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English Module 9 Assignment - The Setting Sun and the Rolling World Analysis

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Alex Gust

on 14 November 2012

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Transcript of English Module 9 Assignment - The Setting Sun and the Rolling World Analysis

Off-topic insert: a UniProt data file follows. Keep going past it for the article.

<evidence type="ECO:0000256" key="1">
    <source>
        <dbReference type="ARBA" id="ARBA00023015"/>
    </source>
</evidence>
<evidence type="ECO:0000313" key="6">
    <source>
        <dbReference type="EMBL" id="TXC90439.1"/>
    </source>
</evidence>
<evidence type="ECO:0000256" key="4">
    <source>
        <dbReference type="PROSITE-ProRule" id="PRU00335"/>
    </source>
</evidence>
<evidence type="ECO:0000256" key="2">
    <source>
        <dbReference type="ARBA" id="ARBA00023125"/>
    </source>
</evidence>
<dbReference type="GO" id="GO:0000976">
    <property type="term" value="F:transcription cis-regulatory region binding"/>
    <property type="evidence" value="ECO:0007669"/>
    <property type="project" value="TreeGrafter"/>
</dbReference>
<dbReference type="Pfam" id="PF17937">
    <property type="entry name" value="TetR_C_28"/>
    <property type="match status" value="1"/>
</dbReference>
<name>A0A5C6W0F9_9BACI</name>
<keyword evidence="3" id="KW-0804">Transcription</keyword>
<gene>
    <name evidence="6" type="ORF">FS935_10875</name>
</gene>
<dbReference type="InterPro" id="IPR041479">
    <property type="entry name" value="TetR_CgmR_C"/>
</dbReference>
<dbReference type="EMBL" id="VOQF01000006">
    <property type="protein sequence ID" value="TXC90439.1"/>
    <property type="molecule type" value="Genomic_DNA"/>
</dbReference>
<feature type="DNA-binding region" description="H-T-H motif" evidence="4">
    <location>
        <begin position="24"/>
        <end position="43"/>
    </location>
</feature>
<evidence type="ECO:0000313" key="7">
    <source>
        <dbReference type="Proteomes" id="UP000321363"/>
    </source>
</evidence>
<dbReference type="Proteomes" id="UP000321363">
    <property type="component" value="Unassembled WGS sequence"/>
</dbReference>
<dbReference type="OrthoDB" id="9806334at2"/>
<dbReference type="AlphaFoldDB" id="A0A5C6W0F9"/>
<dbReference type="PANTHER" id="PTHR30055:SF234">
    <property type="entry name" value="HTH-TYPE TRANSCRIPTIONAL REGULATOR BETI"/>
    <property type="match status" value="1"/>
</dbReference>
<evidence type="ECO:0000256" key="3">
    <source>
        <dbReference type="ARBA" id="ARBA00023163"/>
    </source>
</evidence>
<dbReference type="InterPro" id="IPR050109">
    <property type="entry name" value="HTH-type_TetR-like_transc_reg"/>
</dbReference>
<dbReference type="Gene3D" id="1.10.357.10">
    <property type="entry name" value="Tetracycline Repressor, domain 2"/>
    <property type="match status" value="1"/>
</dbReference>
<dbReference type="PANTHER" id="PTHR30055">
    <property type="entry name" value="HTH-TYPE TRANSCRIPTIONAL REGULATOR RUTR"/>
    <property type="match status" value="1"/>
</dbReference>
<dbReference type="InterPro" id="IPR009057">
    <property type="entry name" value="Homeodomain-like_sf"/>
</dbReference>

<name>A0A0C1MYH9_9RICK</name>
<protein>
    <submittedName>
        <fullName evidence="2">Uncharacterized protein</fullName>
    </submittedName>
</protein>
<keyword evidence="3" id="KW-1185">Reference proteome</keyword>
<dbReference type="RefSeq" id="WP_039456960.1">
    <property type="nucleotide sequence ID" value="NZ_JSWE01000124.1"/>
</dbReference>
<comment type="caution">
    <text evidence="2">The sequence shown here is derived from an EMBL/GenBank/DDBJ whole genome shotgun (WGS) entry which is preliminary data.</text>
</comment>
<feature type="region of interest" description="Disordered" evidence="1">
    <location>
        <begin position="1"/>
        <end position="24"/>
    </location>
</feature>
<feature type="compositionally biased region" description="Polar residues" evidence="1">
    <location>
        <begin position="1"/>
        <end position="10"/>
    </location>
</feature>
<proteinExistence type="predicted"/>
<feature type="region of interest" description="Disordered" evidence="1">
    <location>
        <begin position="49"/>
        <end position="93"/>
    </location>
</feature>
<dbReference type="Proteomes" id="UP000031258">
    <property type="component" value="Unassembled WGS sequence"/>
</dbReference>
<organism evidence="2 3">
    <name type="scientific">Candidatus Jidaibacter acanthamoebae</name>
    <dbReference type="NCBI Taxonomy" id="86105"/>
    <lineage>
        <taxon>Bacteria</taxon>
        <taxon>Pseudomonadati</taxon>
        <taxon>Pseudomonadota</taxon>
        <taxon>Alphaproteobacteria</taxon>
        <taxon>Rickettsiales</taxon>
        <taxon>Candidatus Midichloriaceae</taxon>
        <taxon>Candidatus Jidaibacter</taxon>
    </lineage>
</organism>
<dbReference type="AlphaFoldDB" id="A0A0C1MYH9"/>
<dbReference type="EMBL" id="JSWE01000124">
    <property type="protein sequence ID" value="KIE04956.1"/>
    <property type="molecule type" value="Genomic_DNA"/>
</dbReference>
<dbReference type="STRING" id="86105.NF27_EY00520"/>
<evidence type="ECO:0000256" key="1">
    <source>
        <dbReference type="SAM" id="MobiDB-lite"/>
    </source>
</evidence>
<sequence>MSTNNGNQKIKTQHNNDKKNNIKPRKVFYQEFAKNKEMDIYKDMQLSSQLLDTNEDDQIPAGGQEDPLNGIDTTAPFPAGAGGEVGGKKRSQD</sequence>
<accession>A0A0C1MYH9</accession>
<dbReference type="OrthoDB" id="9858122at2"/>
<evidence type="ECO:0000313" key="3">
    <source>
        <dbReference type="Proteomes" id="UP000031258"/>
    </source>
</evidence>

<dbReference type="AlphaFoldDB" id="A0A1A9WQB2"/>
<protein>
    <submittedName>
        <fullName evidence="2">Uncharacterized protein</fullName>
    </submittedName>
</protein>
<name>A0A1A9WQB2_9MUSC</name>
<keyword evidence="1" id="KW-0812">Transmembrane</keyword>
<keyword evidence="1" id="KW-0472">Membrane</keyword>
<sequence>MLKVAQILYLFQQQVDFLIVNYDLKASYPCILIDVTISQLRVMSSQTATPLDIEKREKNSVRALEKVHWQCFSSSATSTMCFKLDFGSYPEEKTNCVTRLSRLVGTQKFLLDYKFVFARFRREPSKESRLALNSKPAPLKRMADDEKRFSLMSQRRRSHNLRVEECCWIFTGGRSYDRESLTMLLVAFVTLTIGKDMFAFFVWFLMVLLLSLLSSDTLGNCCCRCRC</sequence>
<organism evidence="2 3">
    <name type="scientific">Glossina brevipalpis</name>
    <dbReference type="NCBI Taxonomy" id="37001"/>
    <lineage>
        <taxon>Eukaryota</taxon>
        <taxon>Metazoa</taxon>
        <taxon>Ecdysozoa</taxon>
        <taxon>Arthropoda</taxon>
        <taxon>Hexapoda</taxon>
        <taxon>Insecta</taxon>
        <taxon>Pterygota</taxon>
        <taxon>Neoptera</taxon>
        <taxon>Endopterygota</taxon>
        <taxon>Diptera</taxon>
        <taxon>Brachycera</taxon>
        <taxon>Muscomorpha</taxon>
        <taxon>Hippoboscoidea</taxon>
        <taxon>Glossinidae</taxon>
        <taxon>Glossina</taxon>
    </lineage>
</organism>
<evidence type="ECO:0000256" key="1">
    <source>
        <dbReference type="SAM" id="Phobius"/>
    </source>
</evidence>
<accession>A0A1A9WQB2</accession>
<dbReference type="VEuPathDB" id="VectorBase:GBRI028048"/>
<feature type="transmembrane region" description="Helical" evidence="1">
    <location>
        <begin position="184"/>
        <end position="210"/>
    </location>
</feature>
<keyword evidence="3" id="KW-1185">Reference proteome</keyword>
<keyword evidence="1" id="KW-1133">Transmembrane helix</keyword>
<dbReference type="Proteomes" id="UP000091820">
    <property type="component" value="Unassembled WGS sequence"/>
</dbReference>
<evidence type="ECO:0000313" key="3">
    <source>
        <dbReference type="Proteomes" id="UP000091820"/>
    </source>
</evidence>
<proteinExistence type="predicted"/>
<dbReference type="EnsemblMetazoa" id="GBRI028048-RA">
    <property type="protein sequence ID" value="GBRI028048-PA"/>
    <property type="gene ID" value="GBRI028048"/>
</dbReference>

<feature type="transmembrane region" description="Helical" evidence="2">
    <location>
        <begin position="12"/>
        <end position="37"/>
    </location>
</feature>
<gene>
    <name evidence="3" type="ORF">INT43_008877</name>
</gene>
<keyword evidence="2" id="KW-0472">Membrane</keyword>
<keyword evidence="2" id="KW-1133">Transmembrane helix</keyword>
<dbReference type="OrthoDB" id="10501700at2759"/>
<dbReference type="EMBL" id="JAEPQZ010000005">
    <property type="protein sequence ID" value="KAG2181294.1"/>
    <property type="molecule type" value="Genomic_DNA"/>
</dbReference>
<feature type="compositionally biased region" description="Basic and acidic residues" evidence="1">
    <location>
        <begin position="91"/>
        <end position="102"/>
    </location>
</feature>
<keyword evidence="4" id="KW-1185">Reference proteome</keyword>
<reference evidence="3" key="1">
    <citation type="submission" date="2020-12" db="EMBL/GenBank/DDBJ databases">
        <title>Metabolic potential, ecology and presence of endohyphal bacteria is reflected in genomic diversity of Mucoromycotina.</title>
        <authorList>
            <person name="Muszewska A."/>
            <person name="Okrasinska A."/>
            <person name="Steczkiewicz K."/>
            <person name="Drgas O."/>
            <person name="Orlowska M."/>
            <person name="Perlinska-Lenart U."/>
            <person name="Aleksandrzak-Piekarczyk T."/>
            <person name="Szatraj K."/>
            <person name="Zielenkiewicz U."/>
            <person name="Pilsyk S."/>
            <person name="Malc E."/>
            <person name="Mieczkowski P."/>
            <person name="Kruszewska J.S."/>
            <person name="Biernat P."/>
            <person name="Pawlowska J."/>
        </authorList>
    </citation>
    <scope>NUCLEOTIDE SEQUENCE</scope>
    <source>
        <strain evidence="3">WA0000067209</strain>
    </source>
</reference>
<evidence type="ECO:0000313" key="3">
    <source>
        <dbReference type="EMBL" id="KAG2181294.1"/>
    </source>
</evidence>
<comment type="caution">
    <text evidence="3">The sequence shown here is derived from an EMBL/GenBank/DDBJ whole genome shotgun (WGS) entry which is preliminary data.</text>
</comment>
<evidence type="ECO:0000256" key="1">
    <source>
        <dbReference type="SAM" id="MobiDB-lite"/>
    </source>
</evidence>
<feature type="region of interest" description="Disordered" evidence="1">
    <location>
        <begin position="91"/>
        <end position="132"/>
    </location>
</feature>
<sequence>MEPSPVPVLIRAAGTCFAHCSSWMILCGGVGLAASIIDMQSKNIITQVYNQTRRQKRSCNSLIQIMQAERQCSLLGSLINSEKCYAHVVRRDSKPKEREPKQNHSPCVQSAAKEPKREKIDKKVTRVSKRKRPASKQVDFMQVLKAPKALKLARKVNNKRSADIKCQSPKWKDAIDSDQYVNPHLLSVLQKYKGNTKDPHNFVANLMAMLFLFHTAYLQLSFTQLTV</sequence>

Themes Some of the interesting themes in the story are the airplane, and dust. The airplane in the short story symbolizes modernity, helping the author communicate the idea that the pull of a new, modern way of life is powerful and will ultimately—no matter how painful to its keepers—usurp old traditions. When Mungoshi first introduces the reader to the airplane he does so through Old Musoni’s perspective, describing it as a “white speck” and as a “white metal bird” Old Musoni’s negative reaction to this symbol of modernity and his inability or unwillingness to call this example of modern technology by name highlights his fear and rejection of new ways. Mungoshi also uses dust symbolically to emphasise that misunderstanding between generations often gives rise to conflict. The author uses the word dust twice when describing the father’s eyes: “Old Musoni raised his dusty eyes” and “There was a spark in the old man’s eyes…but just as quickly as dust settles over a glittering pebble revealed by the hoe, so a murkiness hid the gleam in the old man’s eye”. In both instances, the mention of dust reflects the father’s inability to see clearly. Given the common association between dust and old things, perhaps the author is suggesting that Old Musoni’s view of the situation is outdated. Perhaps the father is too old and too committed to tradition to see that moving away and creating a new life is something that his son must do. Plot The plot of the story doesn't seem very deep at first: it doesn't consist of much but the old man having a conversation with his son. But if one looks deeper, they find that there is a very deep plot, with multiple layers: the old man and his dislike of everything modern, the son with his embracing of modern technology, the ongoing arguments between the father and the son, and the final agreement of the father to allow his son to leave, with his blessing, This is the climax, and it's also the resolution of the entire story. Summary An old man, not wanting to adapt to the modern world, tries to keep his son, a young man that embraces modern living, from leaving home to make his own way in the world. He finally gives his consent to the son leaving, through one final conversation, and sends his son off with a blessing and tells him that he will always have a home. Characters The reaction that Musoni has to the airplane is one of disdain. This reaction allows Mungoshi to establish a contrast between a traditional life and a modern one. To complete the contrast, Mungoshi describes Nhamo’s reaction to the plane as positive. Mungoshi presents the airplane as a symbol of modernity, contrasts his characters’ reaction to it, and ultimately has the character who perceives the airplane positively get his way, thus allowing him to illustrate the idea that the allure of a modern way of life will ultimately cause old traditions to fade into the sunset. By making the platform on which Nhamo and Old Musoni disagree dusty, the author emphasises that both of his characters’ understanding of each other is obscured. They are seeing each other through dusty lenses and cannot understand why the other feels so strongly for a certain way of life. Nhamo doesn’t understand why Old Musoni is so concerned about him and the potential mistakes he might make and Old Musoni does not understand why Nhamo would want to leave. The dusty setting symbolizes both characters’ clouded view of each other and helps Mungoshi point out the conflict that can arise between generations when misunderstandings are not resolved. Point of View and Title Analysis The point of view in this story is that of a third person, with slight inside-character looks when we need to see inside of people's thoughts. The point of view works well for this story, as we can now see both sides of the conflict, with each of their specific arguments. We can also see the flaws and values of each character. The title's significance comes from the fact that although the world is constantly changing, be aware that the sun will always set. Also, the sun may be setting on the old ways of life. The world's constant change is signified by 'the Rolling World' because the world rolls much like the sea, with constant currents, but also with rogue winds and eddies that drag us ever deeper and farther away from the main current. 'Echo' This picture, for me, symbolizes this entire story. It shows a setting sun, and a world underneath that constantly changes, ever a new peak on the mountain. an analysis by Alex Gust The Setting Sun and the Rolling World note: I tried to write in a less-formal style, as a personal challenge.
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